Rich Greenfield at Pali Research has given up on News Corp, changing his “Buy” recommendation to “Sell” within the last 24 hours and dropping his stock target price to $5.50 from $12. The financial analyst was basing his very negative assessment on several issues: fiscal (June) 2009 operating income expected to decline 30%, with TV profits down 80%, newspapers down over 50%, book publishing down 90%, and filmed entertainment down almost 30%. But I was most interested in what he said under the headline “Chernin Increasingly Likely To Leave”:
“We are increasingly fearful that the downturn in the global media businesses, with a increasing array of secular challenges (DVRs/TV and Maturing DVD market), will lead to Peter Chernin’s departure from News Corp. when his contract expires in the middle of 2009. While Chernin has not signaled his intent, we fear the longer time goes by, the less likely he is to renew his contract, particularly given how much News Corp senior executives would like Chernin to stay. Chernin’s departure would raise significant investor concern and could lead to other management changes at News Corp.”
Well that just upped Chernin’s quote by a few millions…
It’s always such a drama when the 57-year-old prez/COO’s contract is due. Last time, he negotiated an “out” clause in case he was offered something better, like the chairman or CEO job at Disney. This time around it’s been 4 months of uncertainty with the pact up in June. And Chernin wants less than another 5 years in the No. 2 slot — if at all. Plus, for the fiscal year ending in June, Chernin’s total compensation package was $28.8 million, making him better paid than Rupert Murdoch, who just happens to control roughly 40% of News Corps stock. But that’s still chump change considering the vast sums that Bob Iger and Les Moonves pocketed. (See my Bob Iger’s $30.6M Compensation Package and Moonves’ New CBS Contract Pays 200% Above Other CEOs.)
Until now, it’s been Hollywood fun and games speculating whether News Corp’s Hamlet will stay or go. Every week there’s another rumor about where Chernin is supposedly landing. The latest was to Apple, and before that to Yahoo, and before that to Washington DC to work in in the Obama adminstration. All of which have been denied officially or unofficially.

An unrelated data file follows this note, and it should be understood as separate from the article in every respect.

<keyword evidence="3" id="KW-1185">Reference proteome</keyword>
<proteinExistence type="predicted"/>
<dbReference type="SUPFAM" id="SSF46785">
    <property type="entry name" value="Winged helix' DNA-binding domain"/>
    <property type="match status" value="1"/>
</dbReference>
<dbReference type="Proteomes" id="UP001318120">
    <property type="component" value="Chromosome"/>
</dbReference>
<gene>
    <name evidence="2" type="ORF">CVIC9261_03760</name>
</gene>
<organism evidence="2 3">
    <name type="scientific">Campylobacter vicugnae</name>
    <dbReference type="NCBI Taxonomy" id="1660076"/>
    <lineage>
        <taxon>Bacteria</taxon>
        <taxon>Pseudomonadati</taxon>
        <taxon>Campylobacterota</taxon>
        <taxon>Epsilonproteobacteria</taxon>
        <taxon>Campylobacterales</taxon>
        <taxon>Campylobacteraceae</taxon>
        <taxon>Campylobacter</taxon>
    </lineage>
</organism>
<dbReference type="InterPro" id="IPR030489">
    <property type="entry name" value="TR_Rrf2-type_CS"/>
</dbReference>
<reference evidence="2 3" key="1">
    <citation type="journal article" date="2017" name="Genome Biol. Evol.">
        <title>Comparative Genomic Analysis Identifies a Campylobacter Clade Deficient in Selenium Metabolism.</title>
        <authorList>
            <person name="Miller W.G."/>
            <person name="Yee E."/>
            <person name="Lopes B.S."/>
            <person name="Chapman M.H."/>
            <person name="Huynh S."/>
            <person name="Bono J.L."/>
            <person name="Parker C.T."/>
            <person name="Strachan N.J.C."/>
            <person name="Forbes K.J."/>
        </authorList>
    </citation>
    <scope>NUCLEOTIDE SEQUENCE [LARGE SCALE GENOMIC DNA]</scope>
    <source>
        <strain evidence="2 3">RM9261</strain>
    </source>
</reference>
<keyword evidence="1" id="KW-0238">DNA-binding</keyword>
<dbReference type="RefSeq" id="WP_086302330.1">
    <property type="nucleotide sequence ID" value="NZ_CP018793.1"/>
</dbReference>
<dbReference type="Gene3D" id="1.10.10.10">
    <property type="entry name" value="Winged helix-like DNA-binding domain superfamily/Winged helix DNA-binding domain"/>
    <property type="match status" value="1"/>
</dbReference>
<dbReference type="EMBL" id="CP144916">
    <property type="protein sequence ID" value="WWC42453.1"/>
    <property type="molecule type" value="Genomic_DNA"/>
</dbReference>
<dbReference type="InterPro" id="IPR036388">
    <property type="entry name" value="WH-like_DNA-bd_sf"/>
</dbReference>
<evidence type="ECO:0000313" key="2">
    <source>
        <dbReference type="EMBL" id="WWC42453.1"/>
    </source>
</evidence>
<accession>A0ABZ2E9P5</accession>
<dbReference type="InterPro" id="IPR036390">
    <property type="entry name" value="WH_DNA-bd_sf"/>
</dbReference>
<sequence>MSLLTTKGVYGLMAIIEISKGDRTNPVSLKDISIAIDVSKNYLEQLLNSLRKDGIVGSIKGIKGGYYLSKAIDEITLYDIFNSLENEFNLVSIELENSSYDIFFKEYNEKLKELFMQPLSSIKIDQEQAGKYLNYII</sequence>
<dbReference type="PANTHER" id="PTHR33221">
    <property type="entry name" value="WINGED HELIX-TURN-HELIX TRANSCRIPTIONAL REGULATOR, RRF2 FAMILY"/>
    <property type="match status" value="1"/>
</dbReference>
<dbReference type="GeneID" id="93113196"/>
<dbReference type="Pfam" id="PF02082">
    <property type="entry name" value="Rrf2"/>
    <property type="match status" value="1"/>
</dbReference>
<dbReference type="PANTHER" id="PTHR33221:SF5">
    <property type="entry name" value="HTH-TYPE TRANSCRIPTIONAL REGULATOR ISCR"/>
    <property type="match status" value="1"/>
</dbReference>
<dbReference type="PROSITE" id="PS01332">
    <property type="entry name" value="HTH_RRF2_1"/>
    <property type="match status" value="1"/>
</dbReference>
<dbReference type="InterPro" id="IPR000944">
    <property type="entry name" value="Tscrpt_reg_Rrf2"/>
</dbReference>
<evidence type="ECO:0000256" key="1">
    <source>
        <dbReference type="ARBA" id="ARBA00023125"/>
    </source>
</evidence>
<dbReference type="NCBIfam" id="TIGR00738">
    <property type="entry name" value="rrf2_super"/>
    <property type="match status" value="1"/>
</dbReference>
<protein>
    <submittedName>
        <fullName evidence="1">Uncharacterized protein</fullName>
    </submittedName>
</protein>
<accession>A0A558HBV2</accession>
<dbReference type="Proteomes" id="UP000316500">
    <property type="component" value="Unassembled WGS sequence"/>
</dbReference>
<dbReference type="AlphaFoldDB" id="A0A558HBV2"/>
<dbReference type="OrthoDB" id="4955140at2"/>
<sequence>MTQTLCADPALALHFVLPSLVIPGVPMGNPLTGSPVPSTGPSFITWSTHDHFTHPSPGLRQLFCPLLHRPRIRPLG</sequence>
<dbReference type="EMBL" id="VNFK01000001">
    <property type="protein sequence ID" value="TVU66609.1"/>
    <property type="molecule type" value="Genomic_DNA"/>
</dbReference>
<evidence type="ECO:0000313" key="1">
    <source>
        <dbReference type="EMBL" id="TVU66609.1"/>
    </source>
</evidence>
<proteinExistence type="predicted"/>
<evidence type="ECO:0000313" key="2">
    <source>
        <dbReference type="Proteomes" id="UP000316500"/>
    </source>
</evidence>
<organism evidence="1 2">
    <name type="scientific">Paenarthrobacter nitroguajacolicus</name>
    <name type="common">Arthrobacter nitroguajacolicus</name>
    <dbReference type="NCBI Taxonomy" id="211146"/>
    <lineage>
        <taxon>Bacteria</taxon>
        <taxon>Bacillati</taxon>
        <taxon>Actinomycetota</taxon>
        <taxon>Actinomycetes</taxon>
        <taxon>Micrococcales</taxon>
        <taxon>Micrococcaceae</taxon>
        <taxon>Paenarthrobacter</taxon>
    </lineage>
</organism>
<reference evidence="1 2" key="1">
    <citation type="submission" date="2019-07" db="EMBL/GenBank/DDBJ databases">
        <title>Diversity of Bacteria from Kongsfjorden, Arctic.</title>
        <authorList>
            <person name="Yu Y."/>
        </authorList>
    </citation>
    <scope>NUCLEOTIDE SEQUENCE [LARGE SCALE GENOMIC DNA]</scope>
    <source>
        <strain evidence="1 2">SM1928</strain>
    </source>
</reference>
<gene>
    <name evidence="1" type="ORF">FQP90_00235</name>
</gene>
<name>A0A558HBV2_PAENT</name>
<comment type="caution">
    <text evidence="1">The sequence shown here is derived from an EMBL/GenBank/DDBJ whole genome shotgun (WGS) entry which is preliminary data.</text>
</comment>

But clearly Chernin’s protracted contract negotiation is now affecting News Corp’s perception on Wall Street. After all, Murdoch’s age of 78 causes succession concern. And Chernin has one of the biggest jobs in infotainment. But his reluctance to step into the SAG-AMPTP mess and solve it, like he did during the writers strike, is being interpreted by the Hollywood community as Peter mentally having moved on. (Not only did writers chant, “Peter Chernin, What You Earnin’?” outside Fox, but at one rally a picketer carried a sign with Chernin’s home address and an invitation to spend Thanksgiving there.)
Understandable since the economic crisis is harrowing for him and every other Big Media boss whose business model depends on advertising. On the other hand, like so many other Teflon CEOs and COOs, chairmen and presidents, Chernin’s not blamed and could find another job. (Hell, even Time Warner’s Dick Parsons did after overseeing that company’s near-destruction. Quick, people, sell your stock in Citibank!)
Chernin can get away with waffling because he knows Murdoch won’t tell him to take a hike until the kids are ready to take over. As Chernin himself likes to tell people, “I’m just warming the seat for a Murdoch.” When and if that ever happens. “James is not anxious to come back to the United States. And he has little experience with Hollywood. And it’s hard to imagine them pulling in Elisabeth or Lachlan,” one source points out to me. “I don’t even know if they’d replace Chernin. They might just give all the division heads more oversight.”